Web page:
Description of author: Jonathan Edwards (1703-1758) was arguably the greatest theologian in American history. He pastored the church at Northampton, Mass. from 1724-1750. He was one of the primary preachers in the Great Awakening in the 1740s.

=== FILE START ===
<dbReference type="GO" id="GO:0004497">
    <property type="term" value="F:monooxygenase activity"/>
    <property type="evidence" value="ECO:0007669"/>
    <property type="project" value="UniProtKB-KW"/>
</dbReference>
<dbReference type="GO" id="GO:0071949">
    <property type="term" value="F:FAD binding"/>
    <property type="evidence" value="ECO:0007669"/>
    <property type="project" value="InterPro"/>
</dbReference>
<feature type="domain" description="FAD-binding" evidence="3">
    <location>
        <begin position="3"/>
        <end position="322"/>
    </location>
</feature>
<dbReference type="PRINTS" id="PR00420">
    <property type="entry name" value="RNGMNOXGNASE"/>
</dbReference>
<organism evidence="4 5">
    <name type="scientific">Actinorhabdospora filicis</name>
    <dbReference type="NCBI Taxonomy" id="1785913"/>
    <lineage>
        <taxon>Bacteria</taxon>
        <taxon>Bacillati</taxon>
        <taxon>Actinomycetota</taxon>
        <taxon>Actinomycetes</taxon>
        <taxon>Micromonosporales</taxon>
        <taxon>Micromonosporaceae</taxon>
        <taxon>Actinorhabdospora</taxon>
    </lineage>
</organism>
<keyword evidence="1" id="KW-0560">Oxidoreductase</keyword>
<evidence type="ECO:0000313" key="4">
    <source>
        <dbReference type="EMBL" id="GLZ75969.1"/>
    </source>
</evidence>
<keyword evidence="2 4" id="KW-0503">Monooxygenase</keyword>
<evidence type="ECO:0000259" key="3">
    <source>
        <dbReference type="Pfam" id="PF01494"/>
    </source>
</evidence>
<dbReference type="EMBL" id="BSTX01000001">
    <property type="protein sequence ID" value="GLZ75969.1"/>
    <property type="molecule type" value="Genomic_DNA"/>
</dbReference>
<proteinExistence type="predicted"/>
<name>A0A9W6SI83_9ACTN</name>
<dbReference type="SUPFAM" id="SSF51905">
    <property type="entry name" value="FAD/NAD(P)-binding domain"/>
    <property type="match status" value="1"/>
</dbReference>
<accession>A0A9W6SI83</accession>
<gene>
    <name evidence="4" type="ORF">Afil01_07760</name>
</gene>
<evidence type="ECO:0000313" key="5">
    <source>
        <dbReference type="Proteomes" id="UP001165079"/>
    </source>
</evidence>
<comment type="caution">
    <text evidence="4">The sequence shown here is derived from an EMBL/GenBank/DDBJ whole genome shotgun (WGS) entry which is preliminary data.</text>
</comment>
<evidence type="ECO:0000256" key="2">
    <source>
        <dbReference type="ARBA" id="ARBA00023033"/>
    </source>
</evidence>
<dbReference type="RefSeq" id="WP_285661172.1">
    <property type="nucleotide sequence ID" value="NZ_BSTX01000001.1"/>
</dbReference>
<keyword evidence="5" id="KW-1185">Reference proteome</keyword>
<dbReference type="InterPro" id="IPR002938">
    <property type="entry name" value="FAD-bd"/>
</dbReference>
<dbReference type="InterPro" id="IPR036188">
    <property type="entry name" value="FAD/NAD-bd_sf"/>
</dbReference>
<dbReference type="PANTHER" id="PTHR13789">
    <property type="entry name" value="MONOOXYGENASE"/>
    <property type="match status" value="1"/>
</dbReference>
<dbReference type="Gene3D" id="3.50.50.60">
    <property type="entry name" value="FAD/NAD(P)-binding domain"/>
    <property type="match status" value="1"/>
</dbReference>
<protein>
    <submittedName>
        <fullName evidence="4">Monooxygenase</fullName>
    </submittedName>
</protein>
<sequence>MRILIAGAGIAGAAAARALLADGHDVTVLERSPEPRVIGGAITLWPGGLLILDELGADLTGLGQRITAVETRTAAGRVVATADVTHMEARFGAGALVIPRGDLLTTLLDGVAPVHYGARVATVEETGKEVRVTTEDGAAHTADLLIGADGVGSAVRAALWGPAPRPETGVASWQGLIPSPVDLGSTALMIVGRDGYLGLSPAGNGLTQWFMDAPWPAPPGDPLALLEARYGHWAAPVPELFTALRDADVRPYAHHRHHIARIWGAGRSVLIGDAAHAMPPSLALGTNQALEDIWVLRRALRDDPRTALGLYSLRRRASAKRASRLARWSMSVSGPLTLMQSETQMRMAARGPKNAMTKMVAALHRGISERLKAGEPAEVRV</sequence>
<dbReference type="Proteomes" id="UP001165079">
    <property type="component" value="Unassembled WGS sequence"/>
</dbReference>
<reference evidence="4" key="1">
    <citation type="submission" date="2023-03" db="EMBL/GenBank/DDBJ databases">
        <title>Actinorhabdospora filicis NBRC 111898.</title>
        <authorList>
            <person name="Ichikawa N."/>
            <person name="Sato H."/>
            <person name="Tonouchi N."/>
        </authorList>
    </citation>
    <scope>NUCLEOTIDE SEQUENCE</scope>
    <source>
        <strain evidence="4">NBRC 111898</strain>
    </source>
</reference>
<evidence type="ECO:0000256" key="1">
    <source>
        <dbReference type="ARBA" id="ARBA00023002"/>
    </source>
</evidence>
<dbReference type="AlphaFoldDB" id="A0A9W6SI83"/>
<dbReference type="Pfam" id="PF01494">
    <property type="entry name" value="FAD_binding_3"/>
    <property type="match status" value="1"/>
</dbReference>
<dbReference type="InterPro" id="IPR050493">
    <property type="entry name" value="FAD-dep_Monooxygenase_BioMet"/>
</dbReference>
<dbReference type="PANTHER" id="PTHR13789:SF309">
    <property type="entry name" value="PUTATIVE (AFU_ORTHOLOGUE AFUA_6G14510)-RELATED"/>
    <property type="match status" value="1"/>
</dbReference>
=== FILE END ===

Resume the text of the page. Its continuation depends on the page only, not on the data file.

Comments: As a preacher in the Great Awakening of the early 1740s, Jonathan Edwards was very concerned about the nature of true conversion. He, along with others, observed that while many were truly saved during these seasons of revival, many also who showed favorable signs of conversion, in the end proved to be unconverted. His great concern in this work is to answer the question What are the distinguishing qualifications of those that are in favor with God, and entitled to His eternal rewards? Or . . .What is the nature of true religion? And wherein do lie the distinguishing notes of that virtue and holiness that is acceptable in the sight of God? (p. 15). The importance of this question is explained in the Preface: It is by the mixture of counterfeit religion with true, not discerned and distinguished, that the devil has had this greatest advantage against the cause and kingdom of Christ all along hitherto. It is by this means, principally, that he has prevailed against all revivings of religion that ever have been since the first founding of the Christian church (p. 17). The main body of this book is divided into three sections: Part 1: Concerning the nature of the affections and their importance in religion; Part 2: Showing what are no certain signs that religious affections are truly gracious, or that they are not; and Part 3: Showing what are distinguishing signs of truly gracious and holy affections. This book is a little more readable than the relentless, detailed, logical case of Freedom of the Will, but still it is not for the faint of heart. Drawing on Scripture and using much observation as a pastor, Edwards details what true conversion looks like. Following are some insightful quotes from the book: It is not God’s design that men should obtain assurance in any other way than by mortifying corruption, and increasing in grace, and obtaining the lively exercises of it. And although self-examination be a duty of great use and importance, and by no means to be neglected, yet it is not the principal means by which the saints do get satisfaction of their good estate. Assurance is not to be obtained so much by self-examination as by action (p. 123); It is an exceedingly difficult thing for a wicked man, destitute of Christian principles in his heart to guide him, to know how to demean himself like a Christian, with the life and beauty and heavenly sweetness of a truly holy, humble, Christ-like behavior. He knows not how to put on these garments, neither do they fit him (p. 210). Everyone that has been conversant with souls under convictions of sin knows that those who are greatly convinced of sin, are not apt to think themselves greatly convinced (p. 260). An eminent saint is not apt to think himself eminent in anything (p. 261). Christ nowhere says, Ye shall know the tree by its leaves or flowers, or ye shall know men by their talk, or ye shall know them by the good story they tell of their experiences, or ye shall know them by the manner and air of their speaking, and emphasis and pathos of expression, or by their speaking feelingly, or by making a very great show by abundance of talk, or by many tears and affectionate expressions or by the affections ye feel in your hearts towards them; but by their fruits shall ye know them (p. 328). Passing affections easily produce words; and words are cheap; and godliness is more easily feigned in words than in actions. Christian practice is a costly, laboring thing. The self-denial that is required of Christians, and the narrowness of the way that leads to life, does not consist in words, but in practice. Hypocrites may much more easily be brought to talk like saints, than to act like saints (p. 332). The most important part of this book is the last section of Part 3: Religious affections have their fruit in Christian practice.